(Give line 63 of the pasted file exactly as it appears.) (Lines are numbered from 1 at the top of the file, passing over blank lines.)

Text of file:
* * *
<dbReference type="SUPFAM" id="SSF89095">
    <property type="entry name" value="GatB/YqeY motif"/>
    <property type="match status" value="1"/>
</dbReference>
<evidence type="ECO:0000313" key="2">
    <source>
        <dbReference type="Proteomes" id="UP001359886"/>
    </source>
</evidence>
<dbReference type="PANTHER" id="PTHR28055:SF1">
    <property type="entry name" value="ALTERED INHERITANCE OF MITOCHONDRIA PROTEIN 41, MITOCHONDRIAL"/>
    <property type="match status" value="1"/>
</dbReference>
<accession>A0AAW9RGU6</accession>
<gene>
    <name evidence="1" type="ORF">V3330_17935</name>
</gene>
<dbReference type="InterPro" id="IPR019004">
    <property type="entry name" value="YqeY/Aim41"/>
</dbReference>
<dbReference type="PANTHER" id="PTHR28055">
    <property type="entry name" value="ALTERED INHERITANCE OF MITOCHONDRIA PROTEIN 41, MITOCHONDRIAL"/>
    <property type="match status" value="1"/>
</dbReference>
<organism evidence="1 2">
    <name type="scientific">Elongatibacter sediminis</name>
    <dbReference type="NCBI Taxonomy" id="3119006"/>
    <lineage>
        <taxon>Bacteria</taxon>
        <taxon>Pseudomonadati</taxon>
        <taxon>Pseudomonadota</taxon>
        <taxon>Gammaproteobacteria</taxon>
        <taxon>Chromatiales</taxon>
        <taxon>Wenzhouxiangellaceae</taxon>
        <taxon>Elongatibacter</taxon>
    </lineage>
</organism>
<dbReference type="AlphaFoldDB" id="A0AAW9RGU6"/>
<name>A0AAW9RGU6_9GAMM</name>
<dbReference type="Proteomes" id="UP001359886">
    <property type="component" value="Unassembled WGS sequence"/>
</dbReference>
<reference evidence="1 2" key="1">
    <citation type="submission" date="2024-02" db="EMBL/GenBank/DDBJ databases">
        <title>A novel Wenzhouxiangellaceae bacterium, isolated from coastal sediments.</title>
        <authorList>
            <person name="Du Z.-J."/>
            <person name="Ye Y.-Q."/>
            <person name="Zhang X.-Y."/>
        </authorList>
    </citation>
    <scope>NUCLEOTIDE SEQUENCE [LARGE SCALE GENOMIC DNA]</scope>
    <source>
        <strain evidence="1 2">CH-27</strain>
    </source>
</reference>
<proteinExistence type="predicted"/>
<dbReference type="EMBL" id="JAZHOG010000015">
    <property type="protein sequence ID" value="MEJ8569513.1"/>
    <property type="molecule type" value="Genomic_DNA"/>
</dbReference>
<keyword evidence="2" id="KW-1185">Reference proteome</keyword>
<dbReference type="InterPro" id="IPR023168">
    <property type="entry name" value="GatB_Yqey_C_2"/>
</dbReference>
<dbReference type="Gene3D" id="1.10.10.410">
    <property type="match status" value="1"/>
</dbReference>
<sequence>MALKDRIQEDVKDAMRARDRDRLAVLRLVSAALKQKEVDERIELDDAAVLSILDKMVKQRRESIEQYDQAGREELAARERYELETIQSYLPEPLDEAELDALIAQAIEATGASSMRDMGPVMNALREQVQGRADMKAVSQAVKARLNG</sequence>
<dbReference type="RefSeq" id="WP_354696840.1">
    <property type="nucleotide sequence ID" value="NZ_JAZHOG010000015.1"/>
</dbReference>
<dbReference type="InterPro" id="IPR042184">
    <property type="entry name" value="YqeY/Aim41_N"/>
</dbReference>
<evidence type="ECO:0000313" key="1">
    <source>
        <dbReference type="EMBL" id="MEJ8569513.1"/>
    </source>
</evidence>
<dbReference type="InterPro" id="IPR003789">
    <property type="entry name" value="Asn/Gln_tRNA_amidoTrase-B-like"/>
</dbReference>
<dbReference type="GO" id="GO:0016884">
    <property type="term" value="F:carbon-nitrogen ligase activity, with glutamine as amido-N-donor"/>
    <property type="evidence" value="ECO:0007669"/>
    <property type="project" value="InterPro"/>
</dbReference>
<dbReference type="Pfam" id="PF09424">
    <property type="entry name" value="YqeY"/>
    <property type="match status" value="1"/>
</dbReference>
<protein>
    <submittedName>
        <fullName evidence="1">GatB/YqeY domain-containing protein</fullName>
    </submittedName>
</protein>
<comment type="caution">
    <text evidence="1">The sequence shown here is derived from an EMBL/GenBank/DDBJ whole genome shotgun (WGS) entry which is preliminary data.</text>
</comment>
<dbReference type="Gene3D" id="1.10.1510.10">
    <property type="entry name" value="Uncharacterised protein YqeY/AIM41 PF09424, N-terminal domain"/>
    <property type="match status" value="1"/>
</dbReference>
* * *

<dbReference type="InterPro" id="IPR023168">